The exponential increase in the number of start-ups has led to the diversification of job market. Candidates now have innumerable choices - to work for well-established large enterprises or dynamic, rapidly growing smaller companies. When it comes to choosing a career, should you focus on job content or the brand? Job content typically comprises four criteria – skill, effort, responsibility and work environment. A brand, on the other hand, is a lasting impression formed by customers or others who come in contact with a company.   To a prospective employee, is one more important than the other?

Here are some questions you should be asking to help you decide the kind of weightage you need to give to job content vis-à-vis brand while making a career choice. 

1. what drives you – pride or job satisfaction?

Associating with a bigger brand is often a matter of pride for the employee’s family and his/her social circle.  Job content is more intrinsic - a source from which you derive your sense of purpose, achievement or even frustration. You might be associated with a smaller brand but could be doing some great work, and vice versa. What bears more weight for an individual – pride vs job satisfaction – varies from person to person. Decide what’s important to you.

2. where do you see yourself in the future? 

By the time a person lands his/her first job, they would have already painted the image of their future selves. It is important that career choices are aligned with the future image. If you see yourself leading a steady, well placed job ten years down the line, then choosing an established brand might be your best bet. However, if you want to become an entrepreneur, then job content might be more relevant. Some questions to ask here are: What are the learning opportunities in this job? Will the experience gained in this work profile lead you closer to what you want to accomplish? What new avenues does this job open up in terms of networking, better understanding the nuances of business and so on.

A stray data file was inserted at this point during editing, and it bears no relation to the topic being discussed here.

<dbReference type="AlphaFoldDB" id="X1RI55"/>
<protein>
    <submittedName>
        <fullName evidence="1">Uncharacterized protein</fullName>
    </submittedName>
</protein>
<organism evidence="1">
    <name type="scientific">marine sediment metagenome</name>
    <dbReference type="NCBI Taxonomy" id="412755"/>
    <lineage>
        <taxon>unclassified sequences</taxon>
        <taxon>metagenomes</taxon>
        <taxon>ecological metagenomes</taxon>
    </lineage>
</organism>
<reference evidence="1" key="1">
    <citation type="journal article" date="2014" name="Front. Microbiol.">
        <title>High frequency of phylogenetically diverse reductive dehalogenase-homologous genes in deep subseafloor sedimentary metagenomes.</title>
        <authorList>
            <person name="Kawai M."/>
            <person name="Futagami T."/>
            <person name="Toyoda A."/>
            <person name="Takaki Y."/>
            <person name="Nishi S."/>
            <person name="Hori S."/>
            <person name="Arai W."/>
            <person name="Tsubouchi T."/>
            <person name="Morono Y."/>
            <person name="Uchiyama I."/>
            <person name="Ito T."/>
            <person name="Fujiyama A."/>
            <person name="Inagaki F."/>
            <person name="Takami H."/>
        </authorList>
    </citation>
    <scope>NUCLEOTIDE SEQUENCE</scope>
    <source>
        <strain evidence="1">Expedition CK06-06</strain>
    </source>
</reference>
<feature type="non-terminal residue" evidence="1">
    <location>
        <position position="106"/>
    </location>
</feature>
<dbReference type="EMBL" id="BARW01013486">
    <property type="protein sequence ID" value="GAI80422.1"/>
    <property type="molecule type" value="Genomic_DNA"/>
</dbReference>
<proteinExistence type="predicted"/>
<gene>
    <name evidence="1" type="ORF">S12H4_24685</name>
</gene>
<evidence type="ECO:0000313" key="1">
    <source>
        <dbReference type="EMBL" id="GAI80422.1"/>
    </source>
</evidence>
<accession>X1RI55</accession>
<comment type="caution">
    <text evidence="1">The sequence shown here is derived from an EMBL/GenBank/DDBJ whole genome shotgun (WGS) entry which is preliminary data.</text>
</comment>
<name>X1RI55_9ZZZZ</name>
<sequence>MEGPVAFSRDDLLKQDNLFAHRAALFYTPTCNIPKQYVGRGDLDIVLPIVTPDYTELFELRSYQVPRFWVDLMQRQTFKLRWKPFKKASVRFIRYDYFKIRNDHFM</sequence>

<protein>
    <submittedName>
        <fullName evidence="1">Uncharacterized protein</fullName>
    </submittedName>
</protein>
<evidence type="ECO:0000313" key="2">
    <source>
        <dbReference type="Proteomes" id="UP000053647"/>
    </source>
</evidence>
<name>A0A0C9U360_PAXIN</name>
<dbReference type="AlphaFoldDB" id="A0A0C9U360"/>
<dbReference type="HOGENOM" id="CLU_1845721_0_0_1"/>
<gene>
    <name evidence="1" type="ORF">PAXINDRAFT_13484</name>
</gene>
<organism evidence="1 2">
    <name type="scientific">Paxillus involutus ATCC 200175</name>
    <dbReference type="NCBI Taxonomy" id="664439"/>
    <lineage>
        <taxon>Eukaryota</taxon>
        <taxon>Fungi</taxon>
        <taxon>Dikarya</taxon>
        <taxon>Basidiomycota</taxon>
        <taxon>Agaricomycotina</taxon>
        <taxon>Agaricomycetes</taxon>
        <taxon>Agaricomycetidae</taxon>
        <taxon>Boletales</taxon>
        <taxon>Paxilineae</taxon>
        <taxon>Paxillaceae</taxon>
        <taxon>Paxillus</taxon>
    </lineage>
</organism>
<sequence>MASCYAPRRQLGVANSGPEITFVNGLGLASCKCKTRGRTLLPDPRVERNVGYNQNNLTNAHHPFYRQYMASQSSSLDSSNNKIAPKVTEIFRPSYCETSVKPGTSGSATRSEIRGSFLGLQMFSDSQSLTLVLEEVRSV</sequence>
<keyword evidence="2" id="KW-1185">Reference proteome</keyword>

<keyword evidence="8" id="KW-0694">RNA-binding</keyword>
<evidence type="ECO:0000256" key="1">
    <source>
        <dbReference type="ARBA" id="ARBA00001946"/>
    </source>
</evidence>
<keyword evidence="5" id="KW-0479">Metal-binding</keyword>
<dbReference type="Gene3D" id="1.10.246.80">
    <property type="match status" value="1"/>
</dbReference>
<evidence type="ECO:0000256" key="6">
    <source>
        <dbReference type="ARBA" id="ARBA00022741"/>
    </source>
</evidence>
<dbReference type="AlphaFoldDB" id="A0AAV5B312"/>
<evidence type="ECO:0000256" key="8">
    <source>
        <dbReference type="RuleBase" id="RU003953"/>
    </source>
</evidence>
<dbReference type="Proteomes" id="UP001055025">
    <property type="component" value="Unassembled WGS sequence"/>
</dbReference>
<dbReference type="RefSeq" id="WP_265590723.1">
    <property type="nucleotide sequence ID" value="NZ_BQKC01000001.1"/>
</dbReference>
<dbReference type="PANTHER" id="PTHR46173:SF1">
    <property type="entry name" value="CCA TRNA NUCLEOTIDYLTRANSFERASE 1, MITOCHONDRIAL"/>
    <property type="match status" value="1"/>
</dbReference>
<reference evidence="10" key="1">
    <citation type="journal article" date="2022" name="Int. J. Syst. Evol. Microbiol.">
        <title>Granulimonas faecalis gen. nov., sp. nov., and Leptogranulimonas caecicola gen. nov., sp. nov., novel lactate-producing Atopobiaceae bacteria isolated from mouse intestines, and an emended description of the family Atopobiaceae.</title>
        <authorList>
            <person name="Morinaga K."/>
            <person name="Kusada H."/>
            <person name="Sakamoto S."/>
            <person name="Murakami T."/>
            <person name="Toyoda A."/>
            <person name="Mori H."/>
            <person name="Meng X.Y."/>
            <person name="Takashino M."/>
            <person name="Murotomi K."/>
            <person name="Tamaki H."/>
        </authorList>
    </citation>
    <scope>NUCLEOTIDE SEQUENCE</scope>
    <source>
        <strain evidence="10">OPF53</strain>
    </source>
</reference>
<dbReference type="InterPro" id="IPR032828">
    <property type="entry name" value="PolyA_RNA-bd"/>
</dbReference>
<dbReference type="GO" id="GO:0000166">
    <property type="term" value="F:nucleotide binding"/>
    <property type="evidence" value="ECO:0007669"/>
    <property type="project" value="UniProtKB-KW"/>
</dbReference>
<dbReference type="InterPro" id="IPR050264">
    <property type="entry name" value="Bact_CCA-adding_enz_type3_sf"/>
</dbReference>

3. are you looking for unidirectional or multifaceted development?

Usually while working with bigger brands, professionals witness vertical growth and deep learning opportunities in a specific domain. At start-ups, due to less specialization of roles, everyone gets to do everything. So, employee development in bigger companies is unidirectional, while that in a smaller set up is multi-faceted. It again depends on one’s future aspiration. If entrepreneurship is what you want to do, a stint with start-ups at some point will prove valuable.

4. are you confident about your skills?

Many times, your career choice will depend on what stage of work-life you are in. Senior professionals who have worked at bigger establishments might care more about the creative aspect of a job. Clearly, it is the job profile that’s of primary concern for them. If you are confident of your expertise, growth will follow irrespective of the brand you associate with.

5. are you interested in learning about people and processes?

Associating with larger companies can help you draw practical insights into people and processes. Big organizational set ups deal in bigger numbers with higher stakes. Whether your future goal is to set up your own company or climb the corporate ladder, knowledge of different aspects will be useful. 

Deciding whether to base your career on job content or brand is a highly personal one. Regardless, every career span should be a good blend of working in larger corporates where you learn how to run a business as well as smaller set ups where you actually apply what you learn.